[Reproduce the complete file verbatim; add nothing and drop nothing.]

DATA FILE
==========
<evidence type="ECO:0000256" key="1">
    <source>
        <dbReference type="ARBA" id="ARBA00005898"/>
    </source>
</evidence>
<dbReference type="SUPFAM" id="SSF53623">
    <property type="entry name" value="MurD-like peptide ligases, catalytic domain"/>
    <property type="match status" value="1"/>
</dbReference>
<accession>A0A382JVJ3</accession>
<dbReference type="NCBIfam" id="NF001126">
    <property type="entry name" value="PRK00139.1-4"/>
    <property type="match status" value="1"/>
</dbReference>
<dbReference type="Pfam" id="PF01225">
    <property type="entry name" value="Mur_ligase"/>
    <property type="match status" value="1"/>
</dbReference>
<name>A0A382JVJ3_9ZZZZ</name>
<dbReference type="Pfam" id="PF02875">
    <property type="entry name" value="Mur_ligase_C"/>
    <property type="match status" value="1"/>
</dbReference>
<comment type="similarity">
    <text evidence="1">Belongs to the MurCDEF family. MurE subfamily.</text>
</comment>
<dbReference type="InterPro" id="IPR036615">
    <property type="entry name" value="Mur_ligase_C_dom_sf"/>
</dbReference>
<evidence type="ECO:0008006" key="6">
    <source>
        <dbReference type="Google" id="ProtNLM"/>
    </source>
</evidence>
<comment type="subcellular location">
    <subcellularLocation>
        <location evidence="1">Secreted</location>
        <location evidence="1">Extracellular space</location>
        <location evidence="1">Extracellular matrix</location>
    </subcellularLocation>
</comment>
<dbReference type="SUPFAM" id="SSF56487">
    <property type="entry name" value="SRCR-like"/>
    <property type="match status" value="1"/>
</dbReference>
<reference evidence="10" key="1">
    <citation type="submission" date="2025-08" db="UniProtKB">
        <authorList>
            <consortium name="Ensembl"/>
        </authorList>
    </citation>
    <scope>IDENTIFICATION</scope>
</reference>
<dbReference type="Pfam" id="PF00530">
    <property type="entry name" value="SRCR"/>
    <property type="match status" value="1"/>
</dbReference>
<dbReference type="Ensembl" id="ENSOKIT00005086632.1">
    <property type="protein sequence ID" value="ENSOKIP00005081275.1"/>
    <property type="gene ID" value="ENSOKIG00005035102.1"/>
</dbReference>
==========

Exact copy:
<evidence type="ECO:0000256" key="1">
    <source>
        <dbReference type="ARBA" id="ARBA00005898"/>
    </source>
</evidence>
<dbReference type="SUPFAM" id="SSF53623">
    <property type="entry name" value="MurD-like peptide ligases, catalytic domain"/>
    <property type="match status" value="1"/>
</dbReference>
<accession>A0A382JVJ3</accession>
<dbReference type="NCBIfam" id="NF001126">
    <property type="entry name" value="PRK00139.1-4"/>
    <property type="match status" value="1"/>
</dbReference>
<dbReference type="Pfam" id="PF01225">
    <property type="entry name" value="Mur_ligase"/>
    <property type="match status" value="1"/>
</dbReference>
<name>A0A382JVJ3_9ZZZZ</name>
<dbReference type="Pfam" id="PF02875">
    <property type="entry name" value="Mur_ligase_C"/>
    <property type="match status" value="1"/>
</dbReference>
<comment type="similarity">
    <text evidence="1">Belongs to the MurCDEF family. MurE subfamily.</text>
</comment>
<dbReference type="InterPro" id="IPR036615">
    <property type="entry name" value="Mur_ligase_C_dom_sf"/>
</dbReference>
<evidence type="ECO:0008006" key="6">
    <source>
        <dbReference type="Google" id="ProtNLM"/>
    </source>
</evidence>
<comment type="subcellular location">
    <subcellularLocation>
        <location evidence="1">Secreted</location>
        <location evidence="1">Extracellular space</location>
        <location evidence="1">Extracellular matrix</location>
    </subcellularLocation>
</comment>
<dbReference type="SUPFAM" id="SSF56487">
    <property type="entry name" value="SRCR-like"/>
    <property type="match status" value="1"/>
</dbReference>
<reference evidence="10" key="1">
    <citation type="submission" date="2025-08" db="UniProtKB">
        <authorList>
            <consortium name="Ensembl"/>
        </authorList>
    </citation>
    <scope>IDENTIFICATION</scope>
</reference>
<dbReference type="Pfam" id="PF00530">
    <property type="entry name" value="SRCR"/>
    <property type="match status" value="1"/>
</dbReference>
<dbReference type="Ensembl" id="ENSOKIT00005086632.1">
    <property type="protein sequence ID" value="ENSOKIP00005081275.1"/>
    <property type="gene ID" value="ENSOKIG00005035102.1"/>
</dbReference>